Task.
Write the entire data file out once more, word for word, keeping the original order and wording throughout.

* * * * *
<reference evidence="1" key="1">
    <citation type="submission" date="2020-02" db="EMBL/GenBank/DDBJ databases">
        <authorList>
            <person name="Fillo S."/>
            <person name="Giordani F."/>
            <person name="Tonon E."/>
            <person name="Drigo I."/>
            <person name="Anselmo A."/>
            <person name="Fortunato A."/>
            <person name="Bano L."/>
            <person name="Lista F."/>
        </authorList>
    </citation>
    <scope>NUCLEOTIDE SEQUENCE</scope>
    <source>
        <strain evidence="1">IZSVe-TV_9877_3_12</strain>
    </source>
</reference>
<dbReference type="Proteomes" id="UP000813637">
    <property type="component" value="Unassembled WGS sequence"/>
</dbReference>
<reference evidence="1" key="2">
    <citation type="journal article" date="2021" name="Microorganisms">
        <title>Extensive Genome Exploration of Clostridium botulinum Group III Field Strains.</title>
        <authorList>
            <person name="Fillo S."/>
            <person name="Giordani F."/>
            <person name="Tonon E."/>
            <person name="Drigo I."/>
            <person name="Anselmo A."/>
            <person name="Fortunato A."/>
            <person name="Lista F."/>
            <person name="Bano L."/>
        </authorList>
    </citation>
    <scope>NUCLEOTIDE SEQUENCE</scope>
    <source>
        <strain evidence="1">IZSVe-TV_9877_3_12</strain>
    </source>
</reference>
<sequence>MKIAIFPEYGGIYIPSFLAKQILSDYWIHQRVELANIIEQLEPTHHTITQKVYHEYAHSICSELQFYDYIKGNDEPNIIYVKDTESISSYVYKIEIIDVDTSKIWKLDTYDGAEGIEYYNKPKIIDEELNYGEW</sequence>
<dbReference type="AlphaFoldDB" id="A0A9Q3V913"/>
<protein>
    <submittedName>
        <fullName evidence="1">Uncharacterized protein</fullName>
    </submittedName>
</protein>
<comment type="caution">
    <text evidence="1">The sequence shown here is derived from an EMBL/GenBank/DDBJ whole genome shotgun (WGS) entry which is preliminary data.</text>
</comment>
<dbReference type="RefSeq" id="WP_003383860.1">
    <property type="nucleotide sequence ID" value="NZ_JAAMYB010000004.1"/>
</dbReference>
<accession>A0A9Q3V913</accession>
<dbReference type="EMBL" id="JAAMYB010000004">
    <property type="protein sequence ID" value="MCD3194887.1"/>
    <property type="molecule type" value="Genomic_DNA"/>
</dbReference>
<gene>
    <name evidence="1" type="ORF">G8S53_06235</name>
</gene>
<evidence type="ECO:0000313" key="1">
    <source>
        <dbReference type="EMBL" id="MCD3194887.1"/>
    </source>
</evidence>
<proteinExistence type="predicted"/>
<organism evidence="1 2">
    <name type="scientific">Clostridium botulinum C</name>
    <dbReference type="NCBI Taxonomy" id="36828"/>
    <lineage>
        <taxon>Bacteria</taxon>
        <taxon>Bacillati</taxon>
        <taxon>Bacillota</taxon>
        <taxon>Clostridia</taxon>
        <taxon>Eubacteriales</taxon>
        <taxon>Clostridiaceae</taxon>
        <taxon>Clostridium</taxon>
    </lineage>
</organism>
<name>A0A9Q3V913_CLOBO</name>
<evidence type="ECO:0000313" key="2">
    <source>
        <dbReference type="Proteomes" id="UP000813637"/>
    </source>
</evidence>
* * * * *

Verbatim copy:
<reference evidence="1" key="1">
    <citation type="submission" date="2020-02" db="EMBL/GenBank/DDBJ databases">
        <authorList>
            <person name="Fillo S."/>
            <person name="Giordani F."/>
            <person name="Tonon E."/>
            <person name="Drigo I."/>
            <person name="Anselmo A."/>
            <person name="Fortunato A."/>
            <person name="Bano L."/>
            <person name="Lista F."/>
        </authorList>
    </citation>
    <scope>NUCLEOTIDE SEQUENCE</scope>
    <source>
        <strain evidence="1">IZSVe-TV_9877_3_12</strain>
    </source>
</reference>
<dbReference type="Proteomes" id="UP000813637">
    <property type="component" value="Unassembled WGS sequence"/>
</dbReference>
<reference evidence="1" key="2">
    <citation type="journal article" date="2021" name="Microorganisms">
        <title>Extensive Genome Exploration of Clostridium botulinum Group III Field Strains.</title>
        <authorList>
            <person name="Fillo S."/>
            <person name="Giordani F."/>
            <person name="Tonon E."/>
            <person name="Drigo I."/>
            <person name="Anselmo A."/>
            <person name="Fortunato A."/>
            <person name="Lista F."/>
            <person name="Bano L."/>
        </authorList>
    </citation>
    <scope>NUCLEOTIDE SEQUENCE</scope>
    <source>
        <strain evidence="1">IZSVe-TV_9877_3_12</strain>
    </source>
</reference>
<sequence>MKIAIFPEYGGIYIPSFLAKQILSDYWIHQRVELANIIEQLEPTHHTITQKVYHEYAHSICSELQFYDYIKGNDEPNIIYVKDTESISSYVYKIEIIDVDTSKIWKLDTYDGAEGIEYYNKPKIIDEELNYGEW</sequence>
<dbReference type="AlphaFoldDB" id="A0A9Q3V913"/>
<protein>
    <submittedName>
        <fullName evidence="1">Uncharacterized protein</fullName>
    </submittedName>
</protein>
<comment type="caution">
    <text evidence="1">The sequence shown here is derived from an EMBL/GenBank/DDBJ whole genome shotgun (WGS) entry which is preliminary data.</text>
</comment>
<dbReference type="RefSeq" id="WP_003383860.1">
    <property type="nucleotide sequence ID" value="NZ_JAAMYB010000004.1"/>
</dbReference>
<accession>A0A9Q3V913</accession>
<dbReference type="EMBL" id="JAAMYB010000004">
    <property type="protein sequence ID" value="MCD3194887.1"/>
    <property type="molecule type" value="Genomic_DNA"/>
</dbReference>
<gene>
    <name evidence="1" type="ORF">G8S53_06235</name>
</gene>
<evidence type="ECO:0000313" key="1">
    <source>
        <dbReference type="EMBL" id="MCD3194887.1"/>
    </source>
</evidence>
<proteinExistence type="predicted"/>
<organism evidence="1 2">
    <name type="scientific">Clostridium botulinum C</name>
    <dbReference type="NCBI Taxonomy" id="36828"/>
    <lineage>
        <taxon>Bacteria</taxon>
        <taxon>Bacillati</taxon>
        <taxon>Bacillota</taxon>
        <taxon>Clostridia</taxon>
        <taxon>Eubacteriales</taxon>
        <taxon>Clostridiaceae</taxon>
        <taxon>Clostridium</taxon>
    </lineage>
</organism>
<name>A0A9Q3V913_CLOBO</name>
<evidence type="ECO:0000313" key="2">
    <source>
        <dbReference type="Proteomes" id="UP000813637"/>
    </source>
</evidence>